King was on a plane at the Charlotte airport on June 1st, waiting to take off, when she realized that she couldn’t move the right side of her face. She alerted a flight attendant and after deboarding the plane, she headed to a nearby hospital, where she was eventually diagnosed with Bell’s Palsy, a relatively rare condition that causes facial paralysis. Read more
Archives: June 2012
KYW will celebrate 80 years on the air tomorrow. The Philadelphia CBS O&O signed on under its original call letters, W3XE, on June 28, 1932.
The station will do an anniversary salute tomorrow on “Talk Philly,” the lifestyle program that airs at noon. Ukee Washington, who is on medical leave after a hip replacement, will join co-host Pat Ciarrocchi from his physical therapy via remote.
“Although television stations are routinely focused on the here and now, it’s important to take a look back on milestones such as these and remember who we are,” KYW president-GM Jon Hitchcock said in a statement. “From the very first day, CBS 3 has been an innovator and community leader, something that is important to remember in the 21st Century.”
As a massive wildfire extended its reach in Colorado Springs over the weekend, KKTV, the market’s CBS-affiliate, began providing nonstop coverage of the natural disaster. And the station hasn’t stopped.
So far, as of this posting, KKTV, which is owned by Gray Television, has provided nearly 100 hours of continuous breaking news coverage and, with the fire doubling in size Tuesday night, there doesn’t appear to be a break in sight.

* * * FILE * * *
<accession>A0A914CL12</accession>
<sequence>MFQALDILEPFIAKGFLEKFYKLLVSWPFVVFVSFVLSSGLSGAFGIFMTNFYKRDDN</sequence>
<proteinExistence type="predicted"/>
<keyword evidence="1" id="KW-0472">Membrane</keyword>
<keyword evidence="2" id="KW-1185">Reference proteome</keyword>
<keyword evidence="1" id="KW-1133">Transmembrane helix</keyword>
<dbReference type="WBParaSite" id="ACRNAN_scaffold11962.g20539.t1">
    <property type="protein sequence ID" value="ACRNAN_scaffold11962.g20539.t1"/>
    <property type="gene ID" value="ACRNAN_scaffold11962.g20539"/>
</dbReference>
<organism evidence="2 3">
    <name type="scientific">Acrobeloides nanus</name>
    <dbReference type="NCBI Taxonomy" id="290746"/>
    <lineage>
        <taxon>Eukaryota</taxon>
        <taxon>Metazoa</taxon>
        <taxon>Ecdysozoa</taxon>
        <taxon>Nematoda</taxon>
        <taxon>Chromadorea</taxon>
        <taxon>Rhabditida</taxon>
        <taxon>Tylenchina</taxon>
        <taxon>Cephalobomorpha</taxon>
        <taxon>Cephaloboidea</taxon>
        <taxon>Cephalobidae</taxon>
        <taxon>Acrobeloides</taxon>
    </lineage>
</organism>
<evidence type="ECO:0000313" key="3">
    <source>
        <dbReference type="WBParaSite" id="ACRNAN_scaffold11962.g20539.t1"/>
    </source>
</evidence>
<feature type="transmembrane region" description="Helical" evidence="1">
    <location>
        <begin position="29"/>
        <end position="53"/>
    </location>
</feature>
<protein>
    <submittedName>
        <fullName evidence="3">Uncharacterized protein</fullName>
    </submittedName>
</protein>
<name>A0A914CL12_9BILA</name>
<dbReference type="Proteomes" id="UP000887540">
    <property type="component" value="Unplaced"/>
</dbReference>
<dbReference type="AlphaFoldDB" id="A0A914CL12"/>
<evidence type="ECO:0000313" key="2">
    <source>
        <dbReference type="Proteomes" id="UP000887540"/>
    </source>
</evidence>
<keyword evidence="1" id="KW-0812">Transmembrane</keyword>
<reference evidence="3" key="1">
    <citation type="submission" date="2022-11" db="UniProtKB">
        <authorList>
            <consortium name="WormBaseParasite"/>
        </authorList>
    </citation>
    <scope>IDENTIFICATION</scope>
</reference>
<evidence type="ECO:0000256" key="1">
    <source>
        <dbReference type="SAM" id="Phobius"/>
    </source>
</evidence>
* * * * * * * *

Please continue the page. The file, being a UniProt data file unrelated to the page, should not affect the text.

“When we first broke in just before 2 p.m. on Saturday, we had no plan as to how long we’d stay on,” KKTV news director Liz Haltiwanger told TVSpy today via email. “We just knew our viewers needed clear information, live images, and weather forecasts right away.” Read more
WWL anchor Sally-Ann Roberts is preparing to donate bone marrow to her sister, “Good Morning America” anchor Robin Roberts, who was recently diagnosed with MDS. The Roberts sisters are working to raise awareness of the need for bone marrow donors, and the pair has received a lot of support along the way, Sally-Ann tells the New Orleans Times-Picayune:
I am just amazed at the outpouring of affection everywhere I go. People say to me, “Tell your sister I’m praying for her.” If I’ve heard that once, I’ve heard it 1,000 times in just the span of the news breaking about this. Just this past Sunday, I was at the National Association of Black Journalists gospel brunch and a woman came up to me and she told me, “My 16-year-old son is an MDS survivor. He had a bone marrow transplant and he’s doing well.” I just hugged her and thanked her for sharing. I’m just so very grateful for the good news that I’m hearing, that this tunnel does have light at the end of it.
The rumor mill about talent changes on NBC’s “Today” continues to churn. The latest news, from The Hollywood Reporter, is that Ann Curry will remain at NBC in a “substantial” role after her exit from the program, a move which is supported by the NBC affiliates, Broadcasting & Cable‘s Michael Malone reports: